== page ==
Still, as I traveled along the dirt road towards the sea, I couldn't help but marvel at the beauty of it.
Though I'd seen a lot of amazing sights, I was entirely unprepared for the shock of delight that hit when the hillsides opened up and revealed the sheltered basin of Purakaunui Bay. It was bordered on both sides by steep bluffs and the air hung redolent with the scents of lightly used pastures, dirt roads and the unmistakeable brine of the sea.
The campsite was half along the beach and half directly in the sheep pasture that bordered it. Surf boards rested against the camper vans who had clearly spent some time there while people lazed the late afternoon away, staring into the waves of the South Pacific in the setting sun. I found a place to stay atop the bluff which overlooked the surf and went for a swim in waters that were roughly as cold as you might expect this close to Antarctica.
Dawn set the horizon afire like an eruption that scattered molten clouds across the dome of the sky. Few sunrises I've beheld have carried forth such an energy.
Though I seriously considered staying for several days to soak in some of the best energy I'd had all trip, I was excited enough to get back into the mountains that I regretfully packed up and hit the road again.
Though the wind was in my face the whole time and my ear plugs weren't working nearly as well as I would have liked, the sight of the mountains ahead kept me pushing. I silently thanked myself for stopping to pick up some fleece pants and a hoodie a couple of days before because it was clearly no longer summer outside.
I arrived in Te Anau battered and cold but thrilled to be back among the deep lakes and savage peaks of the Alps.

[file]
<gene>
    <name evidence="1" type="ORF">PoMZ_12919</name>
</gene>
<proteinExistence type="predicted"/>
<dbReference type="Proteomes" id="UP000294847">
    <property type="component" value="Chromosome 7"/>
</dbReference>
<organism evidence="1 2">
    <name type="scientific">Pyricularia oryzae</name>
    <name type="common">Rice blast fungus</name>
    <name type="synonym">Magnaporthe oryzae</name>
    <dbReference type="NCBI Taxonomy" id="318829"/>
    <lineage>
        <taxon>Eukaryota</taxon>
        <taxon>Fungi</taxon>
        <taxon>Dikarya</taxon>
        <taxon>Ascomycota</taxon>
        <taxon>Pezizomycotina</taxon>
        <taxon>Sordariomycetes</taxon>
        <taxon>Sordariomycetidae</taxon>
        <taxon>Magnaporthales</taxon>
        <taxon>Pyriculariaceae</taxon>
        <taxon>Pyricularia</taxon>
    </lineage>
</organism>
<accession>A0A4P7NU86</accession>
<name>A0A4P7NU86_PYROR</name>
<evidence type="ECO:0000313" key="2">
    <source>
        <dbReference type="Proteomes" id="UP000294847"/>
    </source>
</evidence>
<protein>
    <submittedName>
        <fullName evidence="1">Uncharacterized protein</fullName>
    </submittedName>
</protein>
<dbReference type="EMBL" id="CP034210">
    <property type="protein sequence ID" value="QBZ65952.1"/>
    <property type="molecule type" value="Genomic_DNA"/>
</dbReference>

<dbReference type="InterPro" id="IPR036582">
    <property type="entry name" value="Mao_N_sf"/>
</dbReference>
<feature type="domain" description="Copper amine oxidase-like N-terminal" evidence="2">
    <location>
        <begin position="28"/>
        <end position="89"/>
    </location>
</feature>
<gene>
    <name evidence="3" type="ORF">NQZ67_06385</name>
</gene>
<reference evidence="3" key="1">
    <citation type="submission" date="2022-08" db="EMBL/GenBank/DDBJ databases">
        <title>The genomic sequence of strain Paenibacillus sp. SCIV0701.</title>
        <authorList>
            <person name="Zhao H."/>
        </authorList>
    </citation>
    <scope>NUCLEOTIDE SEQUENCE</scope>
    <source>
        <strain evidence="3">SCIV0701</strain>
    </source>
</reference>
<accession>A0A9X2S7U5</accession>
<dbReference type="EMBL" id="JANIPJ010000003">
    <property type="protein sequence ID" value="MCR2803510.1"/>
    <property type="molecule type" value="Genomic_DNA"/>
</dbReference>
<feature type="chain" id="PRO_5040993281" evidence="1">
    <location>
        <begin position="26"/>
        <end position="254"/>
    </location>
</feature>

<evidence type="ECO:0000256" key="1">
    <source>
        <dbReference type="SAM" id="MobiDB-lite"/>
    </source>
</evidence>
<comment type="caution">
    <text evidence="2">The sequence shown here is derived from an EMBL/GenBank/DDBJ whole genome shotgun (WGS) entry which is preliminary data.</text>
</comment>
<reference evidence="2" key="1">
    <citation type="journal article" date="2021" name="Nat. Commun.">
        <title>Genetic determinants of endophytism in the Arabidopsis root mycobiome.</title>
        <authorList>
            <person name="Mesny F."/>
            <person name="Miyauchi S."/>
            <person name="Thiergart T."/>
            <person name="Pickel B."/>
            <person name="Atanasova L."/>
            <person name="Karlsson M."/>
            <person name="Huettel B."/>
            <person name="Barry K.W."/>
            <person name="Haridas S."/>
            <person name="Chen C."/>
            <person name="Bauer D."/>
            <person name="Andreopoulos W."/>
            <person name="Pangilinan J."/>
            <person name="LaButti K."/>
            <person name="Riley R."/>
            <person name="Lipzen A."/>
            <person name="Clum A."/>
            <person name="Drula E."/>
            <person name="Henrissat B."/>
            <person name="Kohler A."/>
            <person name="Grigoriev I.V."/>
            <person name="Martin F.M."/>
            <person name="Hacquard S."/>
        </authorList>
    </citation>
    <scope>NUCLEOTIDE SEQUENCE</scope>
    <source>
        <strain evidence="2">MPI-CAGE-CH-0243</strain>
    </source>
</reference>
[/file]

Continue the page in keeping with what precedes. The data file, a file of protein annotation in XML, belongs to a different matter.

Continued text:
One unexpected boon that came with the cool air was the onset of the Southern Hemisphere's Autumn and all the smells and colors it brought with it. I was again transported back to youth in New England by the smells of wet leaves and the sights of trees dusted with vibrant red, yellow and orange.
I met some friends in the lodge and we set off early the next morning for the Milford Sound. Known as one of the wettest places on earth, the treacherous roads and high winds made it hellish for a motorcyclist so I was grateful to take a place in their car for the 2 hour journey through the mountains into the pre-dawn darkness.
We crossed through wind and rain as the light slowly rose to reveal a twisting road that cut through steep ravines bursting with waterfalls. The rain and mist gave a surreal impression as the cliffs separated themselves slowly from the mist to coalesce into view and then blended slowly back as we passed.
We took a ferry into the bay and I couldn't help but be entranced by the sheer volume of water that cascaded off the cliffs and into the sea below. It shouldn't have been surprising in a place that averages 182 days and 6.5 meters of rainfall per year. But the gossamer strands that draped the mountainsides and framed the larger torrents looked like spiderwebs caught in a giant's green beard.
As the journey continued, the rain stopped and the clouds peeled back to reveal a different character of the sound.
Though cold and wet (not least because the ferry deliberately parked beneath a waterfall for a stunt), being among such an unusually stark and vibrant landscape was undeniably energizing.
The way back, though we traveled the same road as we came in on, was like a new experience due to the sunlight that now bathed the sidewalls.
Curious to get deeper into this landscape, a couple of us stopped to do the Key Summit Hike and caught a breathtaking view of the ravine from above. Wanting to soak it in, we stopped to meditate.
The way back also gave clear validation to my caution in taking a rental car -- we saw not one but two cars flipped completely upside down by the side of the road, recent wrecks that stood as silent monuments to an unknown violence.
After parting with my Milford-mates in Te Anau, my own route took me back north towards Queensland along the breathtaking Lake Wakatipu.